Although the majority of people are perfectly aware that they should be planning for their retirement, actually getting the process started is often easier said than done.

The process of setting up a financial plan encompassing the present and the distant future can feel overwhelming and daunting, especially for younger workers. However, the alternative of just leaving your future to chance could likely result in you spending your older years counting pennies for the bare necessities, or, even worse, without any money or assets to support yourself.

The bottom line is that you must establish a financial strategy if you want to ensure that you have a financially sound retirement. Think of your retirement plan like building house - you don't have to build it all in one day, but you do need to start with a strong foundation. Since an annuity provides a long-term, reliable source of income during retirement, it can be a good foundation to start building your retirement plan.

Annuities actually have several attractive features that make them an ideal starting point in your financial strategy. For example, the funds in your savings accounts can be depleted over time, but the funds from an annuity can't be depleted and will continue for the rest of your life. Such a reliable, consistent, and continual stream of revenue is a very attractive feature considering the life expectancy for males and females in American continues to rise steadily.

Another attractive feature is that annuities are flexible. You have the flexibility to fund the annuity through either a series of large or small contributions or one lump sum of money. Unlike an IRA or 401(k), annuities don't have limits on how much you can contribute. There's also flexibility in the annuity's payout, including:

  • Receiving set payments for the period certain, which is a specified number of years within the annuity contract. Should you die before the period certain ends, the beneficiary you've named will continue receiving your payments for the remainder of the period certain.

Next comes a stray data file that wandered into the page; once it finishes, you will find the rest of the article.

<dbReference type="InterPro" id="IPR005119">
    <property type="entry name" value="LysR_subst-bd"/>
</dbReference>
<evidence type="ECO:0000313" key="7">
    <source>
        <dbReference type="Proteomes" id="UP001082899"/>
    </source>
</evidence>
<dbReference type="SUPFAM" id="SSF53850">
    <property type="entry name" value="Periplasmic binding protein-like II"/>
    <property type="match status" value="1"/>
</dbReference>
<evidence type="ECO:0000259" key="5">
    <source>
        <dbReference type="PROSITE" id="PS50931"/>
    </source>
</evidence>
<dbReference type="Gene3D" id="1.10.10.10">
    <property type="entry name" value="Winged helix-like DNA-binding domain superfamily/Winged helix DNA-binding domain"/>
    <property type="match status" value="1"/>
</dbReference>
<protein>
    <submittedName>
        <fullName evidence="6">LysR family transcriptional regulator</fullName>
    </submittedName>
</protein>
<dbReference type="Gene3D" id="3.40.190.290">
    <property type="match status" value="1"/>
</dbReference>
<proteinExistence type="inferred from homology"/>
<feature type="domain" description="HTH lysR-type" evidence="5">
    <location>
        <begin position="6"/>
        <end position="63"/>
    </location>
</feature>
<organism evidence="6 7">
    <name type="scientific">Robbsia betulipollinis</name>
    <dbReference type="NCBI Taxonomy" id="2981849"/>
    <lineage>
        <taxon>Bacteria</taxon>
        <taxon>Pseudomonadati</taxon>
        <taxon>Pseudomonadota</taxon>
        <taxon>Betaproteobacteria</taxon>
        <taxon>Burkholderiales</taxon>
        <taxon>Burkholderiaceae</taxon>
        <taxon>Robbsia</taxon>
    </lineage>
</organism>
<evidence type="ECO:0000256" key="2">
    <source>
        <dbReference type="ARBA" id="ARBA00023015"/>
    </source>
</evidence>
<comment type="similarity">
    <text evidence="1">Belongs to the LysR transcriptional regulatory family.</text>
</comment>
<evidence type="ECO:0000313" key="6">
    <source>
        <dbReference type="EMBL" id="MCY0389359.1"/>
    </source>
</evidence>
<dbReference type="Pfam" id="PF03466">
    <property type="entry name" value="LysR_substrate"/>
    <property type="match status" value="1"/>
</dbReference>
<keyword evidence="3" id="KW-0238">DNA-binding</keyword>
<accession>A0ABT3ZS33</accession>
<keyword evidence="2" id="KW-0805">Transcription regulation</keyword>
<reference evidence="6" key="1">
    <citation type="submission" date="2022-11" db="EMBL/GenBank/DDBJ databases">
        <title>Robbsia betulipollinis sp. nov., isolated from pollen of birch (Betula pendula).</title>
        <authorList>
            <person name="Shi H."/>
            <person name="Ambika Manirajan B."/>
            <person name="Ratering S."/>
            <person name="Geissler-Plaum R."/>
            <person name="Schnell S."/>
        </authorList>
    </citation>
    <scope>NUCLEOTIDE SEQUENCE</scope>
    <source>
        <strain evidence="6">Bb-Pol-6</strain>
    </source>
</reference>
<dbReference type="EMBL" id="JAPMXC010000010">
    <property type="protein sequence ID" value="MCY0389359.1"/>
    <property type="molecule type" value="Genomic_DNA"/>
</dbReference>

• Receiving payments for the entirety of your lifetime.

  • Receiving a lump sum payment of all the money that accumulated.

  • Receiving payments for either the period certain or your lifetime, which combines the features of the lifetime annuity and the period certain annuity and allows you to receive payments for the longer of the two.

  • Receiving payments for the combined lifetimes of you and your spouse through a joint and survivor annuity.
Annuities also have some tax benefits. For example, the interest that accrues from the annuity is tax deferred until you start to make withdrawals from it. Such a feature makes an annuity especially attractive if you're in a higher income bracket now, but anticipate being in a lower one during retirement.

Another tax benefit comes from estate taxes. Since the death benefit from most annuities is paid in the form of a life insurance claim, your assets can be protected from estate taxes. In other words, your heirs could avoid paying costly estate or income taxes on the benefit.

* Annuity withdrawals are generally taxed as ordinary income and may be subject to surrender charges, in addition to a 10% federal income tax penalty if made prior to age 59 1/2. The guarantees and payments of income are contingent on the claims paying ability of the issuing insurance carrier.
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